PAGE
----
The rationale underlying the so-called law enforcement exception to the probable cause requirement is that, in the performance of their law enforcement duties, police officers are making a detached and objective assessment of the facts and circumstances they encounter and making a professional evaluation as to the existence of probable cause. However, that rationale dissipates in circumstances where, although the complainant is in fact a law enforcement officer, the subject matter of the complaint arises out of circumstances that are personal to the complainant, and where the complaint is brought to vindicate a perceived personal grievance. That appellant and Dowd were both in uniform and on duty when the incidents occurred is not dispositive. The conduct allegedly perpetrated against appellant did not arise out of the performance of her law enforcement duties or her status as a law enforcement officer. N.J.S.A. 2C:12-1b(5)(a). Appellant had a personal interest in these complaints. This is the very kind of situation in which a neutral and detached judicial officer should make the probable cause determination.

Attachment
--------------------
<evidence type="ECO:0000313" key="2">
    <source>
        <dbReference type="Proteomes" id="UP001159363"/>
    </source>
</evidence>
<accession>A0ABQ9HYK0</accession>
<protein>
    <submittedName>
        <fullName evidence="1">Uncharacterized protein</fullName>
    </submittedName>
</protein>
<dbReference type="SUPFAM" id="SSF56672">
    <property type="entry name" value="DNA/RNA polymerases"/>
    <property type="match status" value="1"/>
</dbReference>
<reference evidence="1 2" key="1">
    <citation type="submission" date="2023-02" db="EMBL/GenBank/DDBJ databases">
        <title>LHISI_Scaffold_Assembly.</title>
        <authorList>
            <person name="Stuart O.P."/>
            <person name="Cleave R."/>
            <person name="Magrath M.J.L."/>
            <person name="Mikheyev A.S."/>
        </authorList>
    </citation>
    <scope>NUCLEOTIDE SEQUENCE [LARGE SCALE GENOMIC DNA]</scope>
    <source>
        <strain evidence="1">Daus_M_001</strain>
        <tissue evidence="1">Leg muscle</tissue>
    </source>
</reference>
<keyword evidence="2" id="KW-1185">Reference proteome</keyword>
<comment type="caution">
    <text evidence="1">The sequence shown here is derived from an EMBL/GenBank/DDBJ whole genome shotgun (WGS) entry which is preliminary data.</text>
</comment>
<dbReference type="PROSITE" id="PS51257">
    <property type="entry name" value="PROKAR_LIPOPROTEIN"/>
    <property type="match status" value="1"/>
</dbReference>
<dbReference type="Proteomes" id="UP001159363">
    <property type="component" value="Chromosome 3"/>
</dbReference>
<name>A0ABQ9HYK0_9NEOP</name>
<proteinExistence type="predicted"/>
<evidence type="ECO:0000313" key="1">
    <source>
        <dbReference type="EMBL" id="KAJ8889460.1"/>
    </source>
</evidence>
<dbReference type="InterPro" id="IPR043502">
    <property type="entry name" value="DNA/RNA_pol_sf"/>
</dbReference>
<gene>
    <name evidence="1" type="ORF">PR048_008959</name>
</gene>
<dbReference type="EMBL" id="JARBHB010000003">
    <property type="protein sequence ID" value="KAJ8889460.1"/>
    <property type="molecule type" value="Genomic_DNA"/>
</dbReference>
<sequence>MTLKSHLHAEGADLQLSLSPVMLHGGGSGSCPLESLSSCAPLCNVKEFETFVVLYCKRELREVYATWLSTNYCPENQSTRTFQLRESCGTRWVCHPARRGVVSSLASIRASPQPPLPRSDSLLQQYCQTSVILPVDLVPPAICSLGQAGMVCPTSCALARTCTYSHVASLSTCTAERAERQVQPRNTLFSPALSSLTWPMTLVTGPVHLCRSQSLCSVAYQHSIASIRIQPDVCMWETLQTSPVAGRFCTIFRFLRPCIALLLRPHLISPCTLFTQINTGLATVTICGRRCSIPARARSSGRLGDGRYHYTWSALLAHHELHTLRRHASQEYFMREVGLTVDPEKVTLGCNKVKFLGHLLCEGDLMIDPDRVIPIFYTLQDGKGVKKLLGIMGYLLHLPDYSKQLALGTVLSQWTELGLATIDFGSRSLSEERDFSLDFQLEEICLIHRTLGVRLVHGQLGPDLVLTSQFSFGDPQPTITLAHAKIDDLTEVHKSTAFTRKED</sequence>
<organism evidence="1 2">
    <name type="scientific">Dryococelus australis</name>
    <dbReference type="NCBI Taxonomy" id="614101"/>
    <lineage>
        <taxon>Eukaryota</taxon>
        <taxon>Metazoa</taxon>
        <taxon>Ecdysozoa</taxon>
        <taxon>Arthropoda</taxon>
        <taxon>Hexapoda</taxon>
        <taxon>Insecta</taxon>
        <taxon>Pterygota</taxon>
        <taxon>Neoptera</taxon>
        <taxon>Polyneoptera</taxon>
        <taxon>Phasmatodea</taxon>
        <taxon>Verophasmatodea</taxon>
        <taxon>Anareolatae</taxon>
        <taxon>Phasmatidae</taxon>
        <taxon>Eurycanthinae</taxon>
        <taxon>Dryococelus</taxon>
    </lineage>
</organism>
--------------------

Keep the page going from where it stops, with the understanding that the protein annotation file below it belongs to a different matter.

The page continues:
Based upon our determination that these complaints were properly treated as citizen's complaints, it follows that appellant, as the complainant, lacked standing to appeal the adverse probable cause determination. Although any person "aggrieved by a judgment of conviction" in the municipal court may appeal, R. 3:23-2, only the "prosecuting attorney" may appeal from "a pre-trial or post-trial judgment dismissing a complaint." R. 3:24(b). The "prosecuting attorney" in a case such as this is the county prosecutor. R. 3:23-9(c). An attorney for a complaining witness is authorized to act as the prosecuting attorney only with the assent of the county prosecutor and the consent of the court. R. 3:23-9(d). Those criteria were not met here, and, as we previously stated, the county prosecutor made clear that the State chose not to proceed with prosecution of these complaints.

Individual citizens cannot appropriate to themselves the law enforcement function. The responsible law enforcement agency in this case, fully familiar with the situation, chose to accept the adverse probable cause determination and not to proceed further with the matter. In those circumstances, the dismissal of the complaints is final.

Because of our concurrence with the Law Division judge's determination that appellant lacked standing, appellant's remaining arguments are moot. Because the matter does not warrant further judicial review, it will not be remanded to any municipal court, whether in North Bergen or elsewhere. And, even if the municipal judge had an obligation to state on the record his reasons for finding a lack of probable cause, any such deficiency was remedied by the Law Division judge's de novo consideration of the issue, accompanied by a statement of reasons. The appeal to this court is from the judgment of the Law Division, not the municipal court.